A decade ago only a few eagles would be seen. But in the winter of 1990-1991, a quiet zone was created on the lower stretch of the Goldstream River. Four years later, the Goldstream estuary was added to this quiet area during the winter months. The absence of people in these areas has provided the eagles with space to feed without human interruption. Since closing the estuary, the number of Bald Eagle has risen from a yearly high of 12 to over 200.
The quiet zone benefits all of the wildlife species that want to feed on salmon. This conservation strategy has encouraged a pair of eagles to nest. In 1994, a black bear fed in the estuary.
To provide visitors with views of the eagles, and other wildlife, feeding on salmon carcasses in the estuary, a video camera has been installed. Live shots of activities in the estuary can be seen in the visitor centre. There is also a newly constructed viewing tower with high-powered spotting scopes.
Beginning the weekend of December 12-13 and every weekend through to February 27-28, special presentations and activities will be scheduled. Last year nearly 60,000 visitors came to view the Bald Eagles in December, January and February. Again, early morning is the best time, or visit on a weekday.
From December 12 to February 28 there will be an exhibit of the Birds of Prey of British Columbia at the visitor centre.
Other wildlife species come to Goldstream Provincial Park to feast on the salmon, including mink and river otter (early morning is best for a chance to see them), harbour seal, a few California Sea Lion (look in the estuary), and several thousand gulls, primarily Glaucous-winged, Mew and Thayer's.
For more information on the happenings at Goldstream Provincial Park contact the Freeman King Visitor Centre at 250-478-9414. For general information on this park contact the South Vancouver Island District office of BC Parks [2930 Trans Canada Highway, Victoria, B.C. V9E 1K3; phone 250-391-2300; fax: 250-478-9211].
Quinsam River Hatchery - Fishy Business!
Opened in 1974, this Fisheries and Oceans Canada facility is a busy place in the fall. Located along the Quinsam River, about 10 minutes drive from Campbell River, the hatchery played an important role in the restoring chinook salmon into the nearby Campbell River.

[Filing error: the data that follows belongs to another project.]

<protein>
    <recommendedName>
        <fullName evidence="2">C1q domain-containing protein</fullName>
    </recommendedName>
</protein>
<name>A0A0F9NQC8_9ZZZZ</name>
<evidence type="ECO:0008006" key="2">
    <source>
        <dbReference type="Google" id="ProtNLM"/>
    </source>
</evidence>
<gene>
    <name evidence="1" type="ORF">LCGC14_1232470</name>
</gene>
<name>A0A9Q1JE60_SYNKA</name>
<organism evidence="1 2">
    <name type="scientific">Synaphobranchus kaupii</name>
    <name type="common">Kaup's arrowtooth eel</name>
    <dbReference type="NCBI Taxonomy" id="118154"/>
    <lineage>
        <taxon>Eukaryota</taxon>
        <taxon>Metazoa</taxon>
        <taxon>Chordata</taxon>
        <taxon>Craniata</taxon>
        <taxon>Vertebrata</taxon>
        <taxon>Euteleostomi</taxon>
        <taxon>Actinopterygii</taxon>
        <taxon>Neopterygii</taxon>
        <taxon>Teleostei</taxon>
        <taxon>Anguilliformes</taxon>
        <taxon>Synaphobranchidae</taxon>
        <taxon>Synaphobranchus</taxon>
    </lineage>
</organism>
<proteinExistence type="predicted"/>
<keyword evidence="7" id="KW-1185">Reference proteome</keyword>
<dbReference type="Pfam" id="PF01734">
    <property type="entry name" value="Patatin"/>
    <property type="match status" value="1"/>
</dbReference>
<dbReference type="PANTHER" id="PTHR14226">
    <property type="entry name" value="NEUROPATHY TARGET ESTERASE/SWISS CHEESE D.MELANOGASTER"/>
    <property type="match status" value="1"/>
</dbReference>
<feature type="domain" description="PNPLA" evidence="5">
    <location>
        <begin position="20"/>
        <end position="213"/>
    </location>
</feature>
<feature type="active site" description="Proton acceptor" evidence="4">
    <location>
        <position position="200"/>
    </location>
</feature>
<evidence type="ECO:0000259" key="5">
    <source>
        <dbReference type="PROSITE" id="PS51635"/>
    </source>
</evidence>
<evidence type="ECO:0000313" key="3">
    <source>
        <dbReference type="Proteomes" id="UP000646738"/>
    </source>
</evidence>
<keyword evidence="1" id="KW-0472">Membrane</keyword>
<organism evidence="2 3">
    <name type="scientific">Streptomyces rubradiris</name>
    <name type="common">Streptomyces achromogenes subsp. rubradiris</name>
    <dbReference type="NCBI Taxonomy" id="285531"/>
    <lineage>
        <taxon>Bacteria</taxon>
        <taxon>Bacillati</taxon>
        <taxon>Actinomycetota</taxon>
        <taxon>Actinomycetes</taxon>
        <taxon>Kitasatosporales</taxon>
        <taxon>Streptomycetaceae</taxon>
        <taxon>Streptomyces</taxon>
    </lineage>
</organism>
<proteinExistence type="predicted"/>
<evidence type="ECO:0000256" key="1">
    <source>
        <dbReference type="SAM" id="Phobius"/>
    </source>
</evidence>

A trail along the Quinsam River from the campground of Elk Falls Provincial Park to the hatchery provides good opportunities to view spawning salmon throughout the fall and early winter months.
Pink Salmon spawn from the middle of September to early October. Chinook Salmon spawn from late October to the middle of November, Coho Salmon peak in the middle of November, and Chum Salmon spawn in November and December.
The hatchery is open year round and a small visitor area with displays is located inside the hatchery building. For more information contact the Quinsam River Hatchery [4217 Argonaut Road, Campbell River, B.C. V9G 1B3; phone: 250-287-9564; fax: 250-286-0261].
Elk Falls Provincial Park - Campbell River
The campground portion of Elk Falls Provincial Park is located about 5 minutes from downtown Campbell River on Highway 28. Immediately after crossing the bridge over the Quinsam River, park on the right side of the highway opposite the campground entrance.
A trail leads along the Campbell River and an easy 5 minute walk up the trail brings you to a spawning channel. The trail provides good views of spawning Pink (mid September to early October), Chinook (peak in mid November) Coho (peak in mid November) and Chum (November and December).
This channel is just one of several that has been constructed along the Campbell River to provide spawning habitat.
For more information on this park contact the Strathcona District office of BC Parks located in Rathtrevor Provincial Park [Box 1479, Parksville, B.C. V9P 2H4; phone 250-954-4600; fax: 250-248-8584].
Weaver Creek Spawning Channel
Puntledge River Hatchery
Weaver Creek Spawning Channel
Puntledge River Hatchery
Puntledge River Hatchery